The Lone Ranger and Silver

Radio in the 1930’s

Every Sunday night in the 1930’s I would lay down in front of the family radio in the living room and ask my father to tune-in the adventures of The Lone Ranger. I can still hear the William Tell Overture and the announcer proclaiming, “The Lone Ranger, mystery rider of the plains, the unknown hero of the greatest legend of the west, his face was masked, no one could guess the inspiration for his life and self sacrifice, but everyone paid tribute to his strength and courage. With his faithful Indian companion, Tonto, the daring and resourceful masked rider of the plains led the fight for law and order in the early west. Return with us now to those thrilling days of yesteryear. A fiery horse with the speed of light, a cloud of dust and a hearty ‘Hi Yo Silver’ the Lone Ranger rides again.” Every young boy knew the fictional history of the Lone Ranger, whose real name was John Reid and who was born in 1850. He had been one of a posse of six Texas Rangers tracking a gang of outlaws. The Rangers were lured into an ambush and five were slaughtered. The sixth Ranger, young John Reid, was left for dead. But he managed to crawl to safety near a water hole, where he was found and nursed back to health by a friendly Indian named Tonto. Reid’s older brother, Daniel, had been one of the Rangers killed and to avenge his death John made a black mask from his brother’s vest. He buried his past at the graves of the five dead Rangers, donned the mask, and set out with Tonto, his Indian guide, to avenge wrongs throughout the Old West. Accepting no payment for his good deeds, the Long Ranger subsisted on the income from a silver mine that he and his brother had once discovered. Periodically he would return to the mine to stock up on silver bullets which he never used to killed anyone. Tonto is best remembered for his oft repeated phrase “Kemo Sabe,” which in his language meant “Faithful Friend.” The program would always end with someone asking the question “Who was that masked man?” And then you would hear the pounding of horse’s hoofs fading into the distance and a voice shouting “Hi Yo Silver, away!”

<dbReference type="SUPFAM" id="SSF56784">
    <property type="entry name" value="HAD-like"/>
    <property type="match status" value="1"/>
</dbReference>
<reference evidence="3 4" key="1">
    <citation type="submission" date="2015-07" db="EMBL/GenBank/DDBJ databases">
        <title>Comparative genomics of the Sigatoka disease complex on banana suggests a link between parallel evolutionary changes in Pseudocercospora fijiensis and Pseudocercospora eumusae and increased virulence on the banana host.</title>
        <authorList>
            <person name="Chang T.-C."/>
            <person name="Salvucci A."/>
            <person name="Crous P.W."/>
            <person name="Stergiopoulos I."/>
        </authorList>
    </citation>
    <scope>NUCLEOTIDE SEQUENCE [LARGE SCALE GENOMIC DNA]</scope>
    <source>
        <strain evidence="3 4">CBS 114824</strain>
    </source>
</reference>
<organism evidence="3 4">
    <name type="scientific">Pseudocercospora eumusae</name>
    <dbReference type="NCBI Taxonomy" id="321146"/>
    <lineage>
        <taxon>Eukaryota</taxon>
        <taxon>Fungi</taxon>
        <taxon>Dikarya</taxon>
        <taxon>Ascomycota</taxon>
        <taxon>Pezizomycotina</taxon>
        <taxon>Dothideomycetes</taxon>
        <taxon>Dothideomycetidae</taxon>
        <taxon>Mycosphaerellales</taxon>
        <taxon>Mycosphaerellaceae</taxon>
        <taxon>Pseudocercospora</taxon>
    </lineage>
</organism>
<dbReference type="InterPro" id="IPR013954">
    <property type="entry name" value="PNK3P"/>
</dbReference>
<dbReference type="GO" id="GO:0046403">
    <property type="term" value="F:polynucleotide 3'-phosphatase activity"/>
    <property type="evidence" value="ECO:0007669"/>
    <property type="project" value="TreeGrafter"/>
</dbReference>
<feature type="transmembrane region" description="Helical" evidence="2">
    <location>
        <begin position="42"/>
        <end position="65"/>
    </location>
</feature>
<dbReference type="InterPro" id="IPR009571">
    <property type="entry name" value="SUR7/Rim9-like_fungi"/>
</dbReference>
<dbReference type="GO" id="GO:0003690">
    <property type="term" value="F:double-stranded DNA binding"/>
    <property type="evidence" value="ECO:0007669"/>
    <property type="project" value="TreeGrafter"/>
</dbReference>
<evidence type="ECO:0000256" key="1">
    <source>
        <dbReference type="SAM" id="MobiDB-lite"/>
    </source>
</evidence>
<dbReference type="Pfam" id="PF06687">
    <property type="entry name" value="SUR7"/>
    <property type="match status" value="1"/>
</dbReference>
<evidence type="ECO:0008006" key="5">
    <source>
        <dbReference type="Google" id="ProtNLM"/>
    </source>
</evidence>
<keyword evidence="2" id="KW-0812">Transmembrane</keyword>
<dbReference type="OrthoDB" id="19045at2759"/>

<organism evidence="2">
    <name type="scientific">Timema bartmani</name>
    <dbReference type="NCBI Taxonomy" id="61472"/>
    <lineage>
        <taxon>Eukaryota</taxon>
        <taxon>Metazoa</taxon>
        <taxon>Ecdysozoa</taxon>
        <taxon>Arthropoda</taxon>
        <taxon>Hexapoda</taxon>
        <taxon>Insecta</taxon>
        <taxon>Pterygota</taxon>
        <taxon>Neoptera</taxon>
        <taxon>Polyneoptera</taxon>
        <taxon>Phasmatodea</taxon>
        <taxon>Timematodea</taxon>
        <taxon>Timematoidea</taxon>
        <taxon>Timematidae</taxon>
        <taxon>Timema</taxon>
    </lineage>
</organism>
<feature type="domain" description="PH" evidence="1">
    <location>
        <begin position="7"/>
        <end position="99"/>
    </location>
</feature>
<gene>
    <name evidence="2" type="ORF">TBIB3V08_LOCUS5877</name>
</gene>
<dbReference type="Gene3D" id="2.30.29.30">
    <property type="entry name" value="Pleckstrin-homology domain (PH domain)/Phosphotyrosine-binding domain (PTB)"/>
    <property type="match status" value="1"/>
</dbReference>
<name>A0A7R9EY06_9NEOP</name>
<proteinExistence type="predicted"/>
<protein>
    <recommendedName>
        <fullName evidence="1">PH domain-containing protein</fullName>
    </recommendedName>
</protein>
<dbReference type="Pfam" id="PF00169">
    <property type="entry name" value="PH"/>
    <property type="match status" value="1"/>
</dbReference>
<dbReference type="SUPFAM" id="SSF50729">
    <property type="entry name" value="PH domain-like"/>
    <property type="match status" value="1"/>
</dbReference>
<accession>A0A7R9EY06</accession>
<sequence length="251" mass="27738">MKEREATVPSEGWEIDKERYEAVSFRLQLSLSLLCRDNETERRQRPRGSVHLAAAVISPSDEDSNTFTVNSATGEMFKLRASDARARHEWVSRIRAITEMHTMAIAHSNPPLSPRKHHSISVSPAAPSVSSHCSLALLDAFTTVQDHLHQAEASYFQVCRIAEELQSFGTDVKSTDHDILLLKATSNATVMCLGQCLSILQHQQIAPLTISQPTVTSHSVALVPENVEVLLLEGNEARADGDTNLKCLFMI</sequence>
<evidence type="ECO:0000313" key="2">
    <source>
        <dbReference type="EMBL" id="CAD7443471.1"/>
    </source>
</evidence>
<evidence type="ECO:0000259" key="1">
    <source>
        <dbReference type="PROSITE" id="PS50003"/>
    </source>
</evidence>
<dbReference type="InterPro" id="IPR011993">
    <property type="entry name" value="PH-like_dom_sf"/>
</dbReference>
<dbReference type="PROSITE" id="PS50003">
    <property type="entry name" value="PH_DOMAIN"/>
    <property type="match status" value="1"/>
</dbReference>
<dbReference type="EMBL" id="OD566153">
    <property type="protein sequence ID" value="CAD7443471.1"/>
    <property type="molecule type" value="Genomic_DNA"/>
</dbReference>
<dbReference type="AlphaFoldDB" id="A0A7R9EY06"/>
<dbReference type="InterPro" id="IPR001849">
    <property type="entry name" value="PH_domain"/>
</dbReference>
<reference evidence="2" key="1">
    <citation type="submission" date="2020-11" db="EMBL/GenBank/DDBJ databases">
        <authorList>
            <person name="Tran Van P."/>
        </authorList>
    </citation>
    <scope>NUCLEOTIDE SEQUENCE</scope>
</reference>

The Lone Ranger radio show had an unusual link with another popular 1930’s program I enjoyed as a child; The Green Hornet. Both programs were written by George W. Trendle, who claimed that John Reid (The Lone Ranger) was the great uncle of Britt Reid, the avenger of crime and known as the Green Hornet. Each episode of the Green Hornet started with a voice stating, “He hunts the biggest of game, public enemies who try to destroy our America.” Then after several measures of Rimsky-Korsakov’s The Flight of the Bumble Bee the voice would continue, “With his faithful valet, Kato, Britt Reid the daring young publisher matches wits with the underworld, risking his life that criminals and racketeers within the law may feel his weight by the sting of the Green Hornet. Ride with Britt Reid in another thrilling adventure as the Green Hornet strikes again.”
The premise of the Green Hornet was that of a modern-day Lone Ranger. The main character was the newspaper owner-publisher of the Daily Sentinel by day and the masked Green Hornet by night. Britt Reid's war against crime was an extension of his family history. However, he fought crime riding in his high-powered car, the Black Beauty, instead of on a white horse. Back in the 1930’s my playmates would have fun imitating the Green Hornet by saying, “Hurry Kato, this is where we break a tennis racket.”